So now it’s official: the International Airlines Group (IAG) has today confirmed a firm order for 50 Boeing 737 MAX jets, with an option for another 100. Let’s look closely at this change of direction in IAG’s short/medium-haul fleet strategy.
Earlier today, the International Airlines Group’s shareholders reached an agreement with the US manufacturer Boeing to order 50 Boeing 737 MAX jets.
IAG’s order is divided into 25 Boeing 737-8-200s and 25 Boeing 737-10s. Additionally, IAG has reserved the option to order another 100 jets of the 737 MAX family. Back in May, the IAG group announced the intention to purchase the 50 MAX jets with the option for another 100. However, the decision was subject to the approval of the group’s shareholders, which has today been confirmed.
According to IAG, the 50 MAX jets should be delivered from 2023 until 2027. Interestingly, being IAG an airline group, it has not yet been disclosed to which airline of the group the MAX jets are destined. Indeed, the Boeing 737-8-200 and 737-10 could go to either of the member airlines: the UK flag carrier British Airways, the Spanish national airline Iberia, the Irish national carrier Aer Lingus, and the Spanish low-cost carrier Vueling.
When the IAG group first announced the Boeing order, Luis Gallego, CEO of the IAG Group, stated:
“The addition of new Boeing 737s is an important part of IAG´s shorthaul fleet renewal. These latest generation aircraft are more fuel efficient than those they will replace and in line with our commitment to achieving net zero carbon emissions by 2050”
What do the Boeing 737-8 and 737-10 have to offer?
IAG’s investment in the Boeing 737-8-200 and 737-10 is part of the group’s short/medium-haul fleet renovation of the member airlines. So what are the specifics of these aircraft?
In 2014, Boeing launched the Boeing 737-8-200 with a commitment from the Irish low-cost carrier Ryanair for 100 aircraft. The variant stems from the 737-8, with “-200” reflecting the aircraft’s seating capacity. The improved capacity translates into an enhanced revenue opportunity for the airlines operating it, which couples with a 5% reduction in operating costs compared to the 737-8.
The largest variant of the MAX family, the -10, seats up to 230 passengers in a single-class configuration. The latest variant has a range of 3,300 nautical miles (6,111 km), which covers 99% of all single-aisle routes, including those once operated by the Boeing 757. Additionally, the exceptionally long range opens up new possibilities for its operators to expand their network without investing in larger aircraft. Boeing defines the 737-10 as its “rising star”, as it is marketed as the most profitable aircraft in the single-aisle market, offering the lowest per-seat costs ever.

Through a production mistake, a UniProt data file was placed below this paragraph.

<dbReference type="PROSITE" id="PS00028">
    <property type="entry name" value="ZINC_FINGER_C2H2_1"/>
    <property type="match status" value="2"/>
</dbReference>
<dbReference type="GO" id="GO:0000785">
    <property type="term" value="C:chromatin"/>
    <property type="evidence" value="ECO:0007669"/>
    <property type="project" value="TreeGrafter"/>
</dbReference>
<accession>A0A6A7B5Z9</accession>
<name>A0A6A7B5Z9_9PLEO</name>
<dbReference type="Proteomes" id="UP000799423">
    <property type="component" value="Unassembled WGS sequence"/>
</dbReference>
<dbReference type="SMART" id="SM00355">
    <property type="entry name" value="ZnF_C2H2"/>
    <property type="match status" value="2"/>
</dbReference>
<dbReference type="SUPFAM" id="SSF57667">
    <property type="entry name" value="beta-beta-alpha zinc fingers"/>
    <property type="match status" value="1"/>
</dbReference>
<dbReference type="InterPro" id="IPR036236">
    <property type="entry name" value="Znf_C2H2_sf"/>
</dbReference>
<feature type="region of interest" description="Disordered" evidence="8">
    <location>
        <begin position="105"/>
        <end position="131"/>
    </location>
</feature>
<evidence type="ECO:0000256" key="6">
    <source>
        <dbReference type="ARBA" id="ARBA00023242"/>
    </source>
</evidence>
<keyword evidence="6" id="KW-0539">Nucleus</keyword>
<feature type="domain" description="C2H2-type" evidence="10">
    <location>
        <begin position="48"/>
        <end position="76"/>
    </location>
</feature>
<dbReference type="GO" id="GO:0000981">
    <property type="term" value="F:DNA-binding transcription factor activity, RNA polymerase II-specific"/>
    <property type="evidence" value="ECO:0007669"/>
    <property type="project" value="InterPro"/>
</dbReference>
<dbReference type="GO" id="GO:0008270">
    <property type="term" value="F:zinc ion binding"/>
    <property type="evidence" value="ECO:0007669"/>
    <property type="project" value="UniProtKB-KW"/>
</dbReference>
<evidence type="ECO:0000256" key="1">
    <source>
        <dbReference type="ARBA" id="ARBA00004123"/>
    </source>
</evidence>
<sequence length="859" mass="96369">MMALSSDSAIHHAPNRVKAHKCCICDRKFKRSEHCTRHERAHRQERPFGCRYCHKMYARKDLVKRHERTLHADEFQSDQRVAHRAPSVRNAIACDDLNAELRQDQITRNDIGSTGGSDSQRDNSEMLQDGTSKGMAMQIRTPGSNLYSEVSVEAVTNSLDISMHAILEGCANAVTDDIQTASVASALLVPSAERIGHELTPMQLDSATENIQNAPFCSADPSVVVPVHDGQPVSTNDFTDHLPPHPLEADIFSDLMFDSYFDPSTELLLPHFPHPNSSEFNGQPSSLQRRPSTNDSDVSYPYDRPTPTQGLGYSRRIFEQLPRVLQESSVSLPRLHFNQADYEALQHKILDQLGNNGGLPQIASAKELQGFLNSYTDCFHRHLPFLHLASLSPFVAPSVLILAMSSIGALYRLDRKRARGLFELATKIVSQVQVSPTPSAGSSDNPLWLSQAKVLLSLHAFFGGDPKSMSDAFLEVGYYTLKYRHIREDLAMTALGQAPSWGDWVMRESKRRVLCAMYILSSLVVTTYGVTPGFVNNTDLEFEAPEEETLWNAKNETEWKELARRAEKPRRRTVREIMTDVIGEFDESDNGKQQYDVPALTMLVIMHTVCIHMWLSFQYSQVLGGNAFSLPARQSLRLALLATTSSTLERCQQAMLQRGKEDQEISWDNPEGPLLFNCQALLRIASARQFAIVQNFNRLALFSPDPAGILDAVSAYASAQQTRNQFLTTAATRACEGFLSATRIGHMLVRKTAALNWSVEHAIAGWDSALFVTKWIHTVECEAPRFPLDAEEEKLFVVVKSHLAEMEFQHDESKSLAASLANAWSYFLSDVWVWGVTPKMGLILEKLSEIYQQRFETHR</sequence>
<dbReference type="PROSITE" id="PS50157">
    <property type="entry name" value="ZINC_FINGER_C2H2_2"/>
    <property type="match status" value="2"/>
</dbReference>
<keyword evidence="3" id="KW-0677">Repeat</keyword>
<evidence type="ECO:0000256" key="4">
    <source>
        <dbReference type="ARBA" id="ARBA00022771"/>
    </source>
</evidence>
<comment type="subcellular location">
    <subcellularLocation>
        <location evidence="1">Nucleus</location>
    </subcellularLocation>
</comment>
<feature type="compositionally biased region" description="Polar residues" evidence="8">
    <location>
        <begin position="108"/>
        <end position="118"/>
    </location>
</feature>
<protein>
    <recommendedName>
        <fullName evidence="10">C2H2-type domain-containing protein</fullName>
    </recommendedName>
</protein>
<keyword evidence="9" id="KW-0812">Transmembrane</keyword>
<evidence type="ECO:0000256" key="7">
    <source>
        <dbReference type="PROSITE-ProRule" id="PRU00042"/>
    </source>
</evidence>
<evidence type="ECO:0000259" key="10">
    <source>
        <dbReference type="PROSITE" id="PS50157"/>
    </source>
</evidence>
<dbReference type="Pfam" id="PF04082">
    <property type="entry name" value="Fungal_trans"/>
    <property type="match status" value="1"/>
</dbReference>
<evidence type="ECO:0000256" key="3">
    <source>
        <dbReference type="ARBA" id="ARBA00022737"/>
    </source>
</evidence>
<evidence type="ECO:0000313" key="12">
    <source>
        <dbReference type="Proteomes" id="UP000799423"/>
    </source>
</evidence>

All 737 MAX family jets feature the latest technology CFM International LEAP-1B engines, which, together with advanced technology winglets, ensure significant reductions in noise, CO2, and NOx emissions. The table below summarizes the Boeing 737-8-200 and 737-10 specifics.
|Specifics||Boeing 737-8-200||Boeing 737-10|
|Seats (two-class)||162-178||188 – 204|
|Range – nautical miles (km)||3,550 NM (6,570 km)||3,300 NM (6,110km) – one auxiliary tank|
|Length – feet (m)||129 ft 8 in (39.52 m)||143 ft 8 in (43.8 m)|
|Wingspan – feet (m)||117 ft 10 in (35.9 m)||117 ft 10 in (35.9 m)|
|Engine||Leap-1B from CFM International||Leap-1B from CFM International|
Ihssane Mounir, Boeing’s senior vice president of Commercial Sales and Marketing, commented on IAG’s shareholders’ decision by stating:
“We welcome today’s decision by IAG’s shareholders to approve a firm order for 50 737-8-200s and 737-10s, with options for 100 more, and we look forward to working with IAG on reintroducing the 737 in to the Group’s fleets”
The only concern for IAG now might be the potential delay Boeing will face in delivering the Boeing 737-10 if the manufacturer will not meet a late December deadline for the certification of the variant form part of the Federal Aviation Administration (FAA).
A cheap shot for Airbus
Perhaps the most surprising aspect of this news is the significant change that IAG’s order will bring about in the member airlines’ short/medium-haul fleets.
Currently, the single-aisle market of the IAG member airlines is served exclusively by Airbus 320 family aircraft. According to ch-aviation, British Airways flies 144 Airbus 320 family jets, Iberia and Iberia Express 92, Aer Lingus 40, and Vueling 125. Consequently, 2023 will mark a significant year in the history of the IAG group, whose airlines are about to change their short/medium-haul fleet strategy thoroughly.
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